The songs are nothing to write home about! They are mediocre for a Shankar movie. I said that before and I still think so. I didn'nt even want to hum any of those songs after I left the movie theatre. Yes the picturization is good and then there is the traditional Shankar's Andhra style song. It was colorful and creative as usual. But it stops there. As far as his establishment of characters goes, I feel he could focus on the details more. The Thiruman-Sricharanam, ( namam in colloqioal terms) which Iyengar's wear on their forehead looks pretty lame on Vikram. Kamal Hassan, for all his atheism, wore it authentically in Hey ram. Here... what Vikram and Vivek put is more like the emergency paint, people in Thirupathi, put on minutes before the darshan. These are details which are important for authenticity. Also, how many times should these movie people be told that the pacha kacham and the madisaar are dresses that married people wear and they are never worn by un-married folks. I also think Ramanujam Iyengar is a caricature than any resemblance to a real character. You walk into any house in Triplicane, W.Mambalam, Mandaveli or even Kumbakonam you wont find a person like Ramanujam. I think this character is more in tune with 1960's or 1970's than today.
Ramanujam's father has given a good performance. Especially in the flashback scene. His arguments against the gross negligence of different functions of the government and state make your eyes swell. Vivek's comedy alone is worth the ticket money in the first-half. He has been given a good role in this movie. The train scene in the first-half reminded me of the other wonderful train-scene comedy in "Thillana Moganambal". I truly enjoyed the comedy scenes. The make-up and costume folks should also be given due credit. Vikram in some scenes is dressed almost Jedi-like. And in one song scene his hair-style so closely resembles Liam Neeson's Qui-gon hair style in Star Wars. Sada is saadha or sodha. The chick ain't impressive. Vikram's potrayal is good as expected. In some song sequences he does resemble Arun Govil, the yesteryear actor who played Rama in the the tele-serial Ramayana. The last scene where all his multiple personalities come one at a time involuntarily is a pretty impressive performance. Sujatha's dialog is pretty impressive. I thought the dude has lost his touch but he still has the spark. The dialogs are powerful and I loved the "Clark Table" " Logrithm" references. It was pretty cool and incisive at the same time.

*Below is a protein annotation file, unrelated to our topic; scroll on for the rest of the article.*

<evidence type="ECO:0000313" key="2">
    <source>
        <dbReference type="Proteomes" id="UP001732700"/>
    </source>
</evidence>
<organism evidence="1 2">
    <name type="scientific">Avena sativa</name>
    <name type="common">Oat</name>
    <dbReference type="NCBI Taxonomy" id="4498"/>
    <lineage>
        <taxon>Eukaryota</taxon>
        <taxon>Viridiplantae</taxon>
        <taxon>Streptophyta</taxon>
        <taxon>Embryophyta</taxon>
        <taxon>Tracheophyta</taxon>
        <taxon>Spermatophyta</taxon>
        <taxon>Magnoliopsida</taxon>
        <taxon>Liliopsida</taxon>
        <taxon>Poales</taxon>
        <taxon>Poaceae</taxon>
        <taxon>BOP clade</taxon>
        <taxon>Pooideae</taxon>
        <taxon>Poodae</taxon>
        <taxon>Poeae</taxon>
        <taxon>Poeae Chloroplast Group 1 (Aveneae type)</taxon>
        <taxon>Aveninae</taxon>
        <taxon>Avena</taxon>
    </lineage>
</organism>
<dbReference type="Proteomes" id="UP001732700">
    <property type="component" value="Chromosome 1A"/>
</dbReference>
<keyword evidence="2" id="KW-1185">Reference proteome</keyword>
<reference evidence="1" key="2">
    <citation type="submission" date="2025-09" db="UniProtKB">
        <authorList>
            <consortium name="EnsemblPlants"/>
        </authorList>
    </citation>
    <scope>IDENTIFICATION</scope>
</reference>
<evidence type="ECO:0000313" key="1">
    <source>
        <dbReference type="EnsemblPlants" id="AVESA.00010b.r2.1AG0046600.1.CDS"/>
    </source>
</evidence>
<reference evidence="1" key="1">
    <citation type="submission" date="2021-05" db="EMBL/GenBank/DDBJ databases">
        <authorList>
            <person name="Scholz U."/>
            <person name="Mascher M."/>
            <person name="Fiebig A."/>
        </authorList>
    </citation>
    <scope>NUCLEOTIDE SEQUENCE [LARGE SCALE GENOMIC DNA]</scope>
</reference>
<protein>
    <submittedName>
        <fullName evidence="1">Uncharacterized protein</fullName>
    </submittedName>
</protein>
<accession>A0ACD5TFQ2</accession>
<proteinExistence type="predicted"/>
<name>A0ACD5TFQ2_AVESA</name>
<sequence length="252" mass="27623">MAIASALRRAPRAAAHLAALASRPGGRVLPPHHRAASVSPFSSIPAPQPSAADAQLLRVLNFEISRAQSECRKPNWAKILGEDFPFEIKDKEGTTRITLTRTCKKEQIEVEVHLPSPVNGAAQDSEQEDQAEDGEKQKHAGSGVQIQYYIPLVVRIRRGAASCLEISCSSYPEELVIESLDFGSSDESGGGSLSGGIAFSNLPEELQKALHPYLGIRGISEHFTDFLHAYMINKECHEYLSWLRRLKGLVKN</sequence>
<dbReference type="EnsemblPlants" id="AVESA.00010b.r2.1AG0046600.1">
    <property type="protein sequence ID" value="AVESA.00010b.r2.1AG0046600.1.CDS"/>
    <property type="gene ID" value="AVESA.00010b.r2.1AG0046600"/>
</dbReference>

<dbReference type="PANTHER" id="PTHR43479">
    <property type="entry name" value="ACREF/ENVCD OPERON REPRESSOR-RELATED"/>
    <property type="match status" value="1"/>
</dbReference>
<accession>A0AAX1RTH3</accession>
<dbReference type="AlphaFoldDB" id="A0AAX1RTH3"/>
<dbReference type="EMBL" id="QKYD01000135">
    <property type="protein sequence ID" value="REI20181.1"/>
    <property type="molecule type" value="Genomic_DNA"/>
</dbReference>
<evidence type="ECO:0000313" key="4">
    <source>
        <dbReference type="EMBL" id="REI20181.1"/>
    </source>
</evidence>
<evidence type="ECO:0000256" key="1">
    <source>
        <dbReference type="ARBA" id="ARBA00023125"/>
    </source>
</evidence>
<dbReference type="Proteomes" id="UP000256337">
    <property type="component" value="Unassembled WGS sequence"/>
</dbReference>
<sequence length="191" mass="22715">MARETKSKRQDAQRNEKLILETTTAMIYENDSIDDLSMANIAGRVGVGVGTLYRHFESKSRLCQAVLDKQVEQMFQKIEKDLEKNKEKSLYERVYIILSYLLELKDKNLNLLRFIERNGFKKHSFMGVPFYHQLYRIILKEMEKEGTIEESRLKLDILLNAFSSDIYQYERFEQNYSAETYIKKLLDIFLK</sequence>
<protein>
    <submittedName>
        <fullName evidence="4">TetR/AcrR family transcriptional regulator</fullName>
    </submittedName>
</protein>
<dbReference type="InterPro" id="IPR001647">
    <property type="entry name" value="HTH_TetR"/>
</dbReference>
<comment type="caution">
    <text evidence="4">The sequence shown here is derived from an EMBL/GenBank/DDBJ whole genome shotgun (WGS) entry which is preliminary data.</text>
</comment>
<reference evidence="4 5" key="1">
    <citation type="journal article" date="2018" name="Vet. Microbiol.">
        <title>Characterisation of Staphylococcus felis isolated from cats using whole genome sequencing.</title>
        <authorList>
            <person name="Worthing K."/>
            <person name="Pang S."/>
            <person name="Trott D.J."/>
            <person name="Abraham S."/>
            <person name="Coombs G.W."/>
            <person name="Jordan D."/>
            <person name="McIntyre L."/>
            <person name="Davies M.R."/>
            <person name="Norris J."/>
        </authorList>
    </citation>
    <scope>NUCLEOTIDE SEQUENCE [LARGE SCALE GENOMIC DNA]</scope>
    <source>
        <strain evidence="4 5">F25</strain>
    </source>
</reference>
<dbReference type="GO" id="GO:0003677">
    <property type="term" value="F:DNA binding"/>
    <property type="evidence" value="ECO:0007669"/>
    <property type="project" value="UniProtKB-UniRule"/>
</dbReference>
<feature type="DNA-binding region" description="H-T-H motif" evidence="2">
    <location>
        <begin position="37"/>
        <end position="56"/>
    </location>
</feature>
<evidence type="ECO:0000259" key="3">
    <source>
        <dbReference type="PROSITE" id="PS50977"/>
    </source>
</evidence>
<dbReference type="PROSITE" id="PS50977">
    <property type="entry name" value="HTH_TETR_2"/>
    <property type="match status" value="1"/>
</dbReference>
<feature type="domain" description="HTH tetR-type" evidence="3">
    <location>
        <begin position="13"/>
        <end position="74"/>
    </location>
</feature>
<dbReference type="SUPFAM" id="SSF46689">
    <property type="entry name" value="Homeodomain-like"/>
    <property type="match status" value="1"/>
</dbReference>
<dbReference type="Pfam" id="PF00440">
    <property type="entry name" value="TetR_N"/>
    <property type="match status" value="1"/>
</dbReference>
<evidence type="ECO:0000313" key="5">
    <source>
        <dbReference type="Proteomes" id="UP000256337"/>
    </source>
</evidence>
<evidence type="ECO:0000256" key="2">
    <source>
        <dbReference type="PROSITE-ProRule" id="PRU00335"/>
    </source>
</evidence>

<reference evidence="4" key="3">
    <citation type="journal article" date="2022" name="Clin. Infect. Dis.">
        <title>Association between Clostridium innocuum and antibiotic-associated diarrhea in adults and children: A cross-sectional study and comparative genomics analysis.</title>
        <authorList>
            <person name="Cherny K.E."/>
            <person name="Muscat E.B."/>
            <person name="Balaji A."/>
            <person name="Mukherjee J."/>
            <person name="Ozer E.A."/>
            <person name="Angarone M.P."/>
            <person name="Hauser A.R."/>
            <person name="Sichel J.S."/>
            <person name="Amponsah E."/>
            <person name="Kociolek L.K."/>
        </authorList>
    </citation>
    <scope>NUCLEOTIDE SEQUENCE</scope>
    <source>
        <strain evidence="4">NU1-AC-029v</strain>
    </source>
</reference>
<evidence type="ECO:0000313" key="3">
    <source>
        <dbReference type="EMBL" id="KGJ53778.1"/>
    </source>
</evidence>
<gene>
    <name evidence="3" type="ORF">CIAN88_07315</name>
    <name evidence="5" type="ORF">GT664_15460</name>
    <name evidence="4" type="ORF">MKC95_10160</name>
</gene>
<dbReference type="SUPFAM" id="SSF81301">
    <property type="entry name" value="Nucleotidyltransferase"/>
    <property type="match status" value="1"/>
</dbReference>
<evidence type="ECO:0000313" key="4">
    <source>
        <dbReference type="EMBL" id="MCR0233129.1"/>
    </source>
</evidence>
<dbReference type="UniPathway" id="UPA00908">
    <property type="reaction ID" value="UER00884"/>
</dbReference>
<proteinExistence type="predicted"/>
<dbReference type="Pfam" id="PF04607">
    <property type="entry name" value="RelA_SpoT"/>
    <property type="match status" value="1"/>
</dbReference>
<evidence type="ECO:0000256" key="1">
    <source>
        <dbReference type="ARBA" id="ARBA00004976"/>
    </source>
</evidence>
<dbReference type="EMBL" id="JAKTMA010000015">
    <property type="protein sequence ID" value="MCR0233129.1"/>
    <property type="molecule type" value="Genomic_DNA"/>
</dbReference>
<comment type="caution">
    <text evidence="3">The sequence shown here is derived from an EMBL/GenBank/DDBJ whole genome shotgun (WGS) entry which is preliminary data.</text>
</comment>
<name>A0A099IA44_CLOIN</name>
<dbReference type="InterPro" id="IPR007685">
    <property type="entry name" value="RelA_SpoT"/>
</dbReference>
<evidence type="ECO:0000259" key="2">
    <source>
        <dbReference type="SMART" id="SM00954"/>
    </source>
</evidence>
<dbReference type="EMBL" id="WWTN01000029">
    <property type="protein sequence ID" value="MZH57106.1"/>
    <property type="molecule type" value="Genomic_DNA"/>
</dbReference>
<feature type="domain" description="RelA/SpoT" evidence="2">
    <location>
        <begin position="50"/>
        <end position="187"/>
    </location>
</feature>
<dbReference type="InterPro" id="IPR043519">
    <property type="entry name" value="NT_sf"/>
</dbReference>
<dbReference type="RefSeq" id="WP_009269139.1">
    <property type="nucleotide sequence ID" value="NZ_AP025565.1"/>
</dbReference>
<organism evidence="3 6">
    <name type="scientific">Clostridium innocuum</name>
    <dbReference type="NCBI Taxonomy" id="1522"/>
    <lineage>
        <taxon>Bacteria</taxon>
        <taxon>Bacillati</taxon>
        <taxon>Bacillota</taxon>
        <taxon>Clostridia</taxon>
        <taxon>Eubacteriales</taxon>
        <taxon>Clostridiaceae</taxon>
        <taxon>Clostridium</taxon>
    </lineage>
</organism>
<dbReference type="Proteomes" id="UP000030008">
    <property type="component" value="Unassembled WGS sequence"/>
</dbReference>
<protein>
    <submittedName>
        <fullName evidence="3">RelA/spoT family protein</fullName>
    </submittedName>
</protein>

Shankar is a pretty good director with an eye towards detail and a lot of creativity. But he is also a wily commercial money-maker. He has an eye on the cash registers while making his movies. While K.Balachander and to some extent Manirathnam allow the story-line to dictate what the movie should contain. Shankar actually goes off track to deliberately put in some commercial elements to make sure the movie acheives some of its minimum guarantee. Also, while KB and Mani Rathnam are subtle and have an aesthetic quality to their movies, Shankar is blunt, crude and on-your-face. He does not waste time in eloquence and just gets right down to the subject matter in no time. In the first few nano-seconds after the movie opens Vikram and Sada are introduced and before the title sequence is over you know what kind of character Ramanujam is gonna be. Movies with such powerful social messages and ones especially dealing with issues that are dealt in this movie are always welcome. We must feel happy that somebody is actually concerned about such things. IMHO, 4 Tamil movies every two years are worth a trip to the theatre (While Bollywood provides 1 good movie every two years). Kamal Hassan, Manirathnam, Shankar and (sometimes) Gautham provide those four movies ( I will exclude Rajini movies as there are really few of them coming out nowadays and people watch Rajini movies for completely different reasons). If you go to movies that fall under these categories you will live thinking Tamil movies are in a good state. Otherwise you will learn the truth and feel sad. Like I did when I recently saw Sachin ( a pathetic yucky movie) which made me realize that I was not missing anything by not seeing any other Tamil movie. The last two years saw dissapointing-to-average fares by Kamal ( MBBS), Manirathnam ( AE) and Shankar ( Boys). Anniyan is an indicator that this year has been good start from one of the quartret. Shankar is back doing what he knows best and its truly Wonderful. The next movie that should be worth a watch is "Vettaiadu Velaiyadu" due to be released end of this year. This movie is a doubly whammy starring Kamal hassan and directed by Gautham. That should be a good movie.